Sibling Identity and Relationships explores the special place that siblings occupy in the lives of children and young people, providing new insights into sibling identity and relationships. Drawing on social constructionist and psychodynamic perspectives, it discusses who constitutes a sibling, emotional connections and separations, conflict and aggression and how siblings construct and conduct their relationship out of the home, at school and in local communities.
Shedding light on broader debates about social and psychic divisions in wider society, this book explores the ways that siblings are important for children and young people’s social and emotional sense of self in relation to others. Reviewing current literature on sibling relationships as well as proposing alternative theoretical perspectives, Sibling Identity and Relationships will be a valuable resource to academics and students of childhood studies and social work as well as health and social care professionals.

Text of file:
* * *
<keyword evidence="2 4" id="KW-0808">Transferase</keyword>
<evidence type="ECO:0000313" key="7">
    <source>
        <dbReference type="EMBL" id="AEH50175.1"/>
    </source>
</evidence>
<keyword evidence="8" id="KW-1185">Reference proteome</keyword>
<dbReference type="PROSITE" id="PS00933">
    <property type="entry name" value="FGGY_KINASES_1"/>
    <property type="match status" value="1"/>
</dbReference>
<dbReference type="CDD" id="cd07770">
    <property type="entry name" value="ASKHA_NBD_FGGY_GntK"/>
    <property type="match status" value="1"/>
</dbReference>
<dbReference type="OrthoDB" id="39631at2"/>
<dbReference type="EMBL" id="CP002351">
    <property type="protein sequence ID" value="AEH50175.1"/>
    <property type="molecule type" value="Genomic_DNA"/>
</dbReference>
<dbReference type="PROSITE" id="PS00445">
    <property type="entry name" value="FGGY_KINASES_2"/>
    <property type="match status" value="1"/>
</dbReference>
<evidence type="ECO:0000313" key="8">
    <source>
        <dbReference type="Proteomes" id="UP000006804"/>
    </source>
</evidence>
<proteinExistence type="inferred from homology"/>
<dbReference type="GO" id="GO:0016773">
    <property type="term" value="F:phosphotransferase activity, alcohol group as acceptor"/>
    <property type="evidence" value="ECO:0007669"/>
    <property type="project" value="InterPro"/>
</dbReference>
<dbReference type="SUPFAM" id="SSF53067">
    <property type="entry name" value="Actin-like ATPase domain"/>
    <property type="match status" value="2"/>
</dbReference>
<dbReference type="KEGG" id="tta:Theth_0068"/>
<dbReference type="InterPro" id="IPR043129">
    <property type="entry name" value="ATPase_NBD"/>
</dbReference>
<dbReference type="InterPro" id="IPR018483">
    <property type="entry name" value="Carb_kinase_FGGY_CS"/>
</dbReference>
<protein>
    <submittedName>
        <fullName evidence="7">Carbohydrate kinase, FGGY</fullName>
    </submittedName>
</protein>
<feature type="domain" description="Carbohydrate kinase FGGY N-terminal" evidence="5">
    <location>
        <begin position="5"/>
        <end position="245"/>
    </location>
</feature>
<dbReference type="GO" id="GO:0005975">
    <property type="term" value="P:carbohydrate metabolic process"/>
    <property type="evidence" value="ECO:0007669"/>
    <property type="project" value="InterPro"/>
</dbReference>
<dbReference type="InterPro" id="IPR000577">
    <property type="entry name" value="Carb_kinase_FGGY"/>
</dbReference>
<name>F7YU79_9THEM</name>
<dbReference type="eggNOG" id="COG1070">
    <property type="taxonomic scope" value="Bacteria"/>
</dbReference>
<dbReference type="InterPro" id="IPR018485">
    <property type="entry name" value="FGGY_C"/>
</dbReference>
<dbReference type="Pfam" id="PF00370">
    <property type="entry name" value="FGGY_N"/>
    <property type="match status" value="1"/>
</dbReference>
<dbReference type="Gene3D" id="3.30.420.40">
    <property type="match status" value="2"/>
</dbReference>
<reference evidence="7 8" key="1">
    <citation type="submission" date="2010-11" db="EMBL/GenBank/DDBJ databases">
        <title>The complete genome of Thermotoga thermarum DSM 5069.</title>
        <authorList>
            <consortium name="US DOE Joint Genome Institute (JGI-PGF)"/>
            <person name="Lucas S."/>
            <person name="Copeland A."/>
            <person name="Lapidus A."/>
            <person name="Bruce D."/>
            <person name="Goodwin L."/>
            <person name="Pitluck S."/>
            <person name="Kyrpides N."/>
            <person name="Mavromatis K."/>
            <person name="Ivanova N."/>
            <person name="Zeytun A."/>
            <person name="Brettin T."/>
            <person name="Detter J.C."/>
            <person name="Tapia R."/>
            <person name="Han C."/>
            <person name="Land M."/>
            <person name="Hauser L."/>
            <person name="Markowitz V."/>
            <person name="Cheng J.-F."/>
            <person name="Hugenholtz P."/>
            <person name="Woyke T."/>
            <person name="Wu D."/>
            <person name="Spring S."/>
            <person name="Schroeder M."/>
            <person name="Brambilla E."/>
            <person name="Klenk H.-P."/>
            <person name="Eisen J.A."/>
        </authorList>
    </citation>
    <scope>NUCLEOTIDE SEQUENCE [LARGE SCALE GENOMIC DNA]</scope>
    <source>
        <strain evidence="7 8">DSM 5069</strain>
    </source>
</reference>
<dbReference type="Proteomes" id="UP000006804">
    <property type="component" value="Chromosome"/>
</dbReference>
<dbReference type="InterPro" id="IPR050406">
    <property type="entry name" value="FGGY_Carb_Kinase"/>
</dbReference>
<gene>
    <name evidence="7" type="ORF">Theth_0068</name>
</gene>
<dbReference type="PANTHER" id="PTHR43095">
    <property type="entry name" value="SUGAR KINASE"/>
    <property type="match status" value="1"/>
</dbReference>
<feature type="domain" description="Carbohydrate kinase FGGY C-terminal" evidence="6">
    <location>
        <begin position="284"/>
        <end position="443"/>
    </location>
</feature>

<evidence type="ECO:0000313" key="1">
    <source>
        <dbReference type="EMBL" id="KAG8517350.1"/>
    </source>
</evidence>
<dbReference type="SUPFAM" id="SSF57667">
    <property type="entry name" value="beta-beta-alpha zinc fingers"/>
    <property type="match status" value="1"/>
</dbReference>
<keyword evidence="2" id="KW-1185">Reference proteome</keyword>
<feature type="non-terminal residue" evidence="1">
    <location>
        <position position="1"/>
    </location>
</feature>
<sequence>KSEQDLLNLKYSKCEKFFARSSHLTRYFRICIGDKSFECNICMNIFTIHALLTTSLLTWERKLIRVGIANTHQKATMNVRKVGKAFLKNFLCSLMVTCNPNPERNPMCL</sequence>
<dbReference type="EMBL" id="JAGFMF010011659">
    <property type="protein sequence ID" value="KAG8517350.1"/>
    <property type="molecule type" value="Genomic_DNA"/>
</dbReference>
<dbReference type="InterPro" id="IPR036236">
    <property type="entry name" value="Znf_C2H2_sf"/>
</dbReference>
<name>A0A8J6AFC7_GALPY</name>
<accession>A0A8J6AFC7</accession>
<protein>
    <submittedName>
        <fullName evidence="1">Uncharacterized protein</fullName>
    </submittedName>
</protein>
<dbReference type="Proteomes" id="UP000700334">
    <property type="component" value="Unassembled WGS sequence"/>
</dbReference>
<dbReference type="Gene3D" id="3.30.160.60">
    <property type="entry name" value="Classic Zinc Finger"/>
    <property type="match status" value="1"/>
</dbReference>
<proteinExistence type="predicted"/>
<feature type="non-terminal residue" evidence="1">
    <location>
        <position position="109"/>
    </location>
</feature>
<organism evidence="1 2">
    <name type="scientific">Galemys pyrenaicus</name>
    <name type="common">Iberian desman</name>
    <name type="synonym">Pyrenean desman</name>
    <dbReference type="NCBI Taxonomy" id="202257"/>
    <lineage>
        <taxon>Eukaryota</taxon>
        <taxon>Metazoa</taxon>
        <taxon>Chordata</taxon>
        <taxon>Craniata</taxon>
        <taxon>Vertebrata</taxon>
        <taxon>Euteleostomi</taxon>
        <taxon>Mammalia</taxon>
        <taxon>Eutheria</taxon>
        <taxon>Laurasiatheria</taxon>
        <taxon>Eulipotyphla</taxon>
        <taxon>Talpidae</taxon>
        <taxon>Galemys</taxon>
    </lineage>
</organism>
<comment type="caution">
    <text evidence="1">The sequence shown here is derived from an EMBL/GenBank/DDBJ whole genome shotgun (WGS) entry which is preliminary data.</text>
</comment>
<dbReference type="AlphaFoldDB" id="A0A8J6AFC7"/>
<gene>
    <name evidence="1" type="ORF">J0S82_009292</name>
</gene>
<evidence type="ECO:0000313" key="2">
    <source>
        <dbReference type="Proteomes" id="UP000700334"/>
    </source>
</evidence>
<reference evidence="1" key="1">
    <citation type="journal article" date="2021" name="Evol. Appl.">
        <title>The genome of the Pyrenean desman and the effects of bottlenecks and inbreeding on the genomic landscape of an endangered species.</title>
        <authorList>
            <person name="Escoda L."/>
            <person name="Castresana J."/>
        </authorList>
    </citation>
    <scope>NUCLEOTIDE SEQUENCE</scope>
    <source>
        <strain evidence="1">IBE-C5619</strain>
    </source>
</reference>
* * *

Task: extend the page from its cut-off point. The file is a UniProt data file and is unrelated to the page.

Table of Contents
1. Introduction 2. Who is a Sister and a Brother? 3. Images and Resources 4. Location and Communities 5. Leisure and Consumption 6. Strategies 7. Same or Different? 8. Conclusion
Rosalind Edwards is Professor in Social Policy and Director of the Families & Social Capital ESRC Research Group, London South Bank University, UK. Lucy Hadfield is currently Research Fellow in the Faculty of Health and Social Care at The Open University, UK. Helen Lucey is Lecturer in Social Psychology at The Open University, UK. Melanie Mauthner is Lecturer in Social Policy in the Faculty of Social Sciences at The Open University, UK.
Tony Gillam: '... the subject matter has broad appeal - I would read it out of interest as a sibling myself, as a parent of two siblings and as a practitioner of family therapy. If written and presented in a reasonably accessible style, the proposed book has the potential for a wider general readership."
Eia Asen: "very worthwhile book to publish ... there is relatively little written in this field from a social science perspective. I like the contrast between the 'accepted' wisdom of parents and professionals with the siblings' own narratives. This could be helpful for a whole range of people - professionals, parents, siblings, even social scientists!"